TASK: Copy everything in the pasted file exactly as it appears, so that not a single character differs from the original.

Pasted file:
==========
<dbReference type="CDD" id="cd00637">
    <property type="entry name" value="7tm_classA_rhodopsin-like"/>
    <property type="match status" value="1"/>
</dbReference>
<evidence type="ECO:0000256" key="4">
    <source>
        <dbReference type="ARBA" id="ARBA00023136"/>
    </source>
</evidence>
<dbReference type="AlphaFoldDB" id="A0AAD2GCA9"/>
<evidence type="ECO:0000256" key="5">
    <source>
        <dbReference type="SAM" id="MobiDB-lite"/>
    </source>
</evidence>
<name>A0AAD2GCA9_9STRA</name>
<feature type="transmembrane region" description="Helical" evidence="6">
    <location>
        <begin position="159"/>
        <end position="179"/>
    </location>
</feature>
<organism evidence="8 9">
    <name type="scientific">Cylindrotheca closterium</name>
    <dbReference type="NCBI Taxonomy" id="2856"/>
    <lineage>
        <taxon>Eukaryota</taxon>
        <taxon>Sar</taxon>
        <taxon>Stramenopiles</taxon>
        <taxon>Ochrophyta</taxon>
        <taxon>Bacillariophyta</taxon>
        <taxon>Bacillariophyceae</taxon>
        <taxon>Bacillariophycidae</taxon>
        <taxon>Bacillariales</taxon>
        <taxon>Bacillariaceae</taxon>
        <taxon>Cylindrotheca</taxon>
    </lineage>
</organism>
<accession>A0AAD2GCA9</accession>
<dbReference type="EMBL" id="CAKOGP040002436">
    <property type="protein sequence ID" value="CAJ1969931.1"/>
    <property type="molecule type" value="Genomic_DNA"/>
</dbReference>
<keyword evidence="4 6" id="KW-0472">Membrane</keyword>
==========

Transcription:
<dbReference type="CDD" id="cd00637">
    <property type="entry name" value="7tm_classA_rhodopsin-like"/>
    <property type="match status" value="1"/>
</dbReference>
<evidence type="ECO:0000256" key="4">
    <source>
        <dbReference type="ARBA" id="ARBA00023136"/>
    </source>
</evidence>
<dbReference type="AlphaFoldDB" id="A0AAD2GCA9"/>
<evidence type="ECO:0000256" key="5">
    <source>
        <dbReference type="SAM" id="MobiDB-lite"/>
    </source>
</evidence>
<name>A0AAD2GCA9_9STRA</name>
<feature type="transmembrane region" description="Helical" evidence="6">
    <location>
        <begin position="159"/>
        <end position="179"/>
    </location>
</feature>
<organism evidence="8 9">
    <name type="scientific">Cylindrotheca closterium</name>
    <dbReference type="NCBI Taxonomy" id="2856"/>
    <lineage>
        <taxon>Eukaryota</taxon>
        <taxon>Sar</taxon>
        <taxon>Stramenopiles</taxon>
        <taxon>Ochrophyta</taxon>
        <taxon>Bacillariophyta</taxon>
        <taxon>Bacillariophyceae</taxon>
        <taxon>Bacillariophycidae</taxon>
        <taxon>Bacillariales</taxon>
        <taxon>Bacillariaceae</taxon>
        <taxon>Cylindrotheca</taxon>
    </lineage>
</organism>
<accession>A0AAD2GCA9</accession>
<dbReference type="EMBL" id="CAKOGP040002436">
    <property type="protein sequence ID" value="CAJ1969931.1"/>
    <property type="molecule type" value="Genomic_DNA"/>
</dbReference>
<keyword evidence="4 6" id="KW-0472">Membrane</keyword>